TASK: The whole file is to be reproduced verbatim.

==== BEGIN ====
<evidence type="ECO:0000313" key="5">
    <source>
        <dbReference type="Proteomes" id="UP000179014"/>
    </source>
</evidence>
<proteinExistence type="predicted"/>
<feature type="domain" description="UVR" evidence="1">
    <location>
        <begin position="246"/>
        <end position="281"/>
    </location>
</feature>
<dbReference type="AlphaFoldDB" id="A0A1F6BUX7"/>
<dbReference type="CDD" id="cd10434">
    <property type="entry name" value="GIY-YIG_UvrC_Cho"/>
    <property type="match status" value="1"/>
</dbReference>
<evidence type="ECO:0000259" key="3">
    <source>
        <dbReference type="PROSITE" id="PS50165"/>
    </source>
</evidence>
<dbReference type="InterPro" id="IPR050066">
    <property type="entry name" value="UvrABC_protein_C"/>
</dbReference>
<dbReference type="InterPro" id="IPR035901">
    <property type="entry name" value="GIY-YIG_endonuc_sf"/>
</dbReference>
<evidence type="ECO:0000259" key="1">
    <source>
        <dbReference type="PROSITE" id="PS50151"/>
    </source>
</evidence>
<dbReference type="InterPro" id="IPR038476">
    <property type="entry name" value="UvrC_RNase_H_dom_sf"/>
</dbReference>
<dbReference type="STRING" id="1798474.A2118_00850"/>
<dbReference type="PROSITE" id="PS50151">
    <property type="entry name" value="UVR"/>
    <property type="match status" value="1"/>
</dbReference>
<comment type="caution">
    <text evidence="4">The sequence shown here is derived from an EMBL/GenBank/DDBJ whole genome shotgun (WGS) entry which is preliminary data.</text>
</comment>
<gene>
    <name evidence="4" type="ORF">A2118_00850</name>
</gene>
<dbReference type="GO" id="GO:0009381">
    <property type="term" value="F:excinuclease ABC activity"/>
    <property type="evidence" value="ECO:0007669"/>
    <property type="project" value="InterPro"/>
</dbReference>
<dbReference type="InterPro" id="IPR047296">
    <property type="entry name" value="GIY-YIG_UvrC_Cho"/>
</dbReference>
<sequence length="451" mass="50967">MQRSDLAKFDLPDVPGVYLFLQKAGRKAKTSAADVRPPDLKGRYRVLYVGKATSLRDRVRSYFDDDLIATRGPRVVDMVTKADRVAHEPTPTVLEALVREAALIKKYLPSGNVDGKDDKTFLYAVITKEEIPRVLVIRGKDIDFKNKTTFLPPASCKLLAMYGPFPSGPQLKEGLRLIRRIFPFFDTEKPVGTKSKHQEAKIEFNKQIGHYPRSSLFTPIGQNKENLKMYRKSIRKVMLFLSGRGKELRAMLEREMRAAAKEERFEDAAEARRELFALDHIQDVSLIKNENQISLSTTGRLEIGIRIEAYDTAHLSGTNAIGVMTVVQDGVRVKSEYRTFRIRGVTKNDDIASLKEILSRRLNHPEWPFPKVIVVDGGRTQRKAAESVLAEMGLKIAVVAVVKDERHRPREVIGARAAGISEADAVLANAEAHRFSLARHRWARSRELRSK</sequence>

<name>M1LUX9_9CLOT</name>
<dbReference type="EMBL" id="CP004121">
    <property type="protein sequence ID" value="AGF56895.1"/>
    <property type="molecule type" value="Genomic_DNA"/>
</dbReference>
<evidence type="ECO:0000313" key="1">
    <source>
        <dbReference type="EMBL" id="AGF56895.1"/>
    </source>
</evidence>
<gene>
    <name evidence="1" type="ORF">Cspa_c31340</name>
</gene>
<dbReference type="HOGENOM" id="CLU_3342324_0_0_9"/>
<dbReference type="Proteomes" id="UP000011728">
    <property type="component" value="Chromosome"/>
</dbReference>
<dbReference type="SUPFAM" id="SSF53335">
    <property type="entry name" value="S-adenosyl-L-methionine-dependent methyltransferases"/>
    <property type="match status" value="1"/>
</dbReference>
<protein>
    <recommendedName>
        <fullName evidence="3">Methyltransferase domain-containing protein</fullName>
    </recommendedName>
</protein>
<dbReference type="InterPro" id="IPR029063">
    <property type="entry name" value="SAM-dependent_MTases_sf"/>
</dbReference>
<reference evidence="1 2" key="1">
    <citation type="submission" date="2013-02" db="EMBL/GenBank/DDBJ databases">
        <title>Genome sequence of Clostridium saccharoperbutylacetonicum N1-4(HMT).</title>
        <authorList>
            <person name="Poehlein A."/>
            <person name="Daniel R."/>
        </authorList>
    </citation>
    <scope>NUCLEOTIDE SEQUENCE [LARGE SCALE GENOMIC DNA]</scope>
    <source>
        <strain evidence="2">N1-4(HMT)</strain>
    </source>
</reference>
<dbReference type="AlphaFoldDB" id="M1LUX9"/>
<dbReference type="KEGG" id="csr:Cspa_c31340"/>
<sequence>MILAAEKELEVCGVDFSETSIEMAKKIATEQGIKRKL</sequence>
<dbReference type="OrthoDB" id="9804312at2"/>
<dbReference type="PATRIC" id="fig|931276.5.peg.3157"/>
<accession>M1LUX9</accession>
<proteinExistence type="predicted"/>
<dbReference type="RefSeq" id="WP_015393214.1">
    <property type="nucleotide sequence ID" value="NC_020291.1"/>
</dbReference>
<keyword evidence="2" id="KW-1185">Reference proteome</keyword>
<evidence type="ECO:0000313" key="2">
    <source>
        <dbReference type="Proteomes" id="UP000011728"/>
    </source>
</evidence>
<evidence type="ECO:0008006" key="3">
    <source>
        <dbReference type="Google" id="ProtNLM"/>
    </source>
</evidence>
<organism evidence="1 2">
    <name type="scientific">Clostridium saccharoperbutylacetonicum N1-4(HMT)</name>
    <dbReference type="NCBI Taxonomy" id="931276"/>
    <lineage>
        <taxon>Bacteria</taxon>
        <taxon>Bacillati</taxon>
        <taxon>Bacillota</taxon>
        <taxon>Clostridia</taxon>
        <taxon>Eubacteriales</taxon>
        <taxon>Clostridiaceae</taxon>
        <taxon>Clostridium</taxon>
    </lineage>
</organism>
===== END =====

<evidence type="ECO:0000313" key="5">
    <source>
        <dbReference type="Proteomes" id="UP000179014"/>
    </source>
</evidence>
<proteinExistence type="predicted"/>
<feature type="domain" description="UVR" evidence="1">
    <location>
        <begin position="246"/>
        <end position="281"/>
    </location>
</feature>
<dbReference type="AlphaFoldDB" id="A0A1F6BUX7"/>
<dbReference type="CDD" id="cd10434">
    <property type="entry name" value="GIY-YIG_UvrC_Cho"/>
    <property type="match status" value="1"/>
</dbReference>
<evidence type="ECO:0000259" key="3">
    <source>
        <dbReference type="PROSITE" id="PS50165"/>
    </source>
</evidence>
<dbReference type="InterPro" id="IPR050066">
    <property type="entry name" value="UvrABC_protein_C"/>
</dbReference>
<dbReference type="InterPro" id="IPR035901">
    <property type="entry name" value="GIY-YIG_endonuc_sf"/>
</dbReference>
<evidence type="ECO:0000259" key="1">
    <source>
        <dbReference type="PROSITE" id="PS50151"/>
    </source>
</evidence>
<dbReference type="InterPro" id="IPR038476">
    <property type="entry name" value="UvrC_RNase_H_dom_sf"/>
</dbReference>
<dbReference type="STRING" id="1798474.A2118_00850"/>
<dbReference type="PROSITE" id="PS50151">
    <property type="entry name" value="UVR"/>
    <property type="match status" value="1"/>
</dbReference>
<comment type="caution">
    <text evidence="4">The sequence shown here is derived from an EMBL/GenBank/DDBJ whole genome shotgun (WGS) entry which is preliminary data.</text>
</comment>
<gene>
    <name evidence="4" type="ORF">A2118_00850</name>
</gene>
<dbReference type="GO" id="GO:0009381">
    <property type="term" value="F:excinuclease ABC activity"/>
    <property type="evidence" value="ECO:0007669"/>
    <property type="project" value="InterPro"/>
</dbReference>
<dbReference type="InterPro" id="IPR047296">
    <property type="entry name" value="GIY-YIG_UvrC_Cho"/>
</dbReference>
<sequence length="451" mass="50967">MQRSDLAKFDLPDVPGVYLFLQKAGRKAKTSAADVRPPDLKGRYRVLYVGKATSLRDRVRSYFDDDLIATRGPRVVDMVTKADRVAHEPTPTVLEALVREAALIKKYLPSGNVDGKDDKTFLYAVITKEEIPRVLVIRGKDIDFKNKTTFLPPASCKLLAMYGPFPSGPQLKEGLRLIRRIFPFFDTEKPVGTKSKHQEAKIEFNKQIGHYPRSSLFTPIGQNKENLKMYRKSIRKVMLFLSGRGKELRAMLEREMRAAAKEERFEDAAEARRELFALDHIQDVSLIKNENQISLSTTGRLEIGIRIEAYDTAHLSGTNAIGVMTVVQDGVRVKSEYRTFRIRGVTKNDDIASLKEILSRRLNHPEWPFPKVIVVDGGRTQRKAAESVLAEMGLKIAVVAVVKDERHRPREVIGARAAGISEADAVLANAEAHRFSLARHRWARSRELRSK</sequence>

<name>M1LUX9_9CLOT</name>
<dbReference type="EMBL" id="CP004121">
    <property type="protein sequence ID" value="AGF56895.1"/>
    <property type="molecule type" value="Genomic_DNA"/>
</dbReference>
<evidence type="ECO:0000313" key="1">
    <source>
        <dbReference type="EMBL" id="AGF56895.1"/>
    </source>
</evidence>
<gene>
    <name evidence="1" type="ORF">Cspa_c31340</name>
</gene>
<dbReference type="HOGENOM" id="CLU_3342324_0_0_9"/>
<dbReference type="Proteomes" id="UP000011728">
    <property type="component" value="Chromosome"/>
</dbReference>
<dbReference type="SUPFAM" id="SSF53335">
    <property type="entry name" value="S-adenosyl-L-methionine-dependent methyltransferases"/>
    <property type="match status" value="1"/>
</dbReference>
<protein>
    <recommendedName>
        <fullName evidence="3">Methyltransferase domain-containing protein</fullName>
    </recommendedName>
</protein>
<dbReference type="InterPro" id="IPR029063">
    <property type="entry name" value="SAM-dependent_MTases_sf"/>
</dbReference>
<reference evidence="1 2" key="1">
    <citation type="submission" date="2013-02" db="EMBL/GenBank/DDBJ databases">
        <title>Genome sequence of Clostridium saccharoperbutylacetonicum N1-4(HMT).</title>
        <authorList>
            <person name="Poehlein A."/>
            <person name="Daniel R."/>
        </authorList>
    </citation>
    <scope>NUCLEOTIDE SEQUENCE [LARGE SCALE GENOMIC DNA]</scope>
    <source>
        <strain evidence="2">N1-4(HMT)</strain>
    </source>
</reference>
<dbReference type="AlphaFoldDB" id="M1LUX9"/>
<dbReference type="KEGG" id="csr:Cspa_c31340"/>
<sequence>MILAAEKELEVCGVDFSETSIEMAKKIATEQGIKRKL</sequence>
<dbReference type="OrthoDB" id="9804312at2"/>
<dbReference type="PATRIC" id="fig|931276.5.peg.3157"/>
<accession>M1LUX9</accession>
<proteinExistence type="predicted"/>
<dbReference type="RefSeq" id="WP_015393214.1">
    <property type="nucleotide sequence ID" value="NC_020291.1"/>
</dbReference>
<keyword evidence="2" id="KW-1185">Reference proteome</keyword>
<evidence type="ECO:0000313" key="2">
    <source>
        <dbReference type="Proteomes" id="UP000011728"/>
    </source>
</evidence>
<evidence type="ECO:0008006" key="3">
    <source>
        <dbReference type="Google" id="ProtNLM"/>
    </source>
</evidence>
<organism evidence="1 2">
    <name type="scientific">Clostridium saccharoperbutylacetonicum N1-4(HMT)</name>
    <dbReference type="NCBI Taxonomy" id="931276"/>
    <lineage>
        <taxon>Bacteria</taxon>
        <taxon>Bacillati</taxon>
        <taxon>Bacillota</taxon>
        <taxon>Clostridia</taxon>
        <taxon>Eubacteriales</taxon>
        <taxon>Clostridiaceae</taxon>
        <taxon>Clostridium</taxon>
    </lineage>
</organism>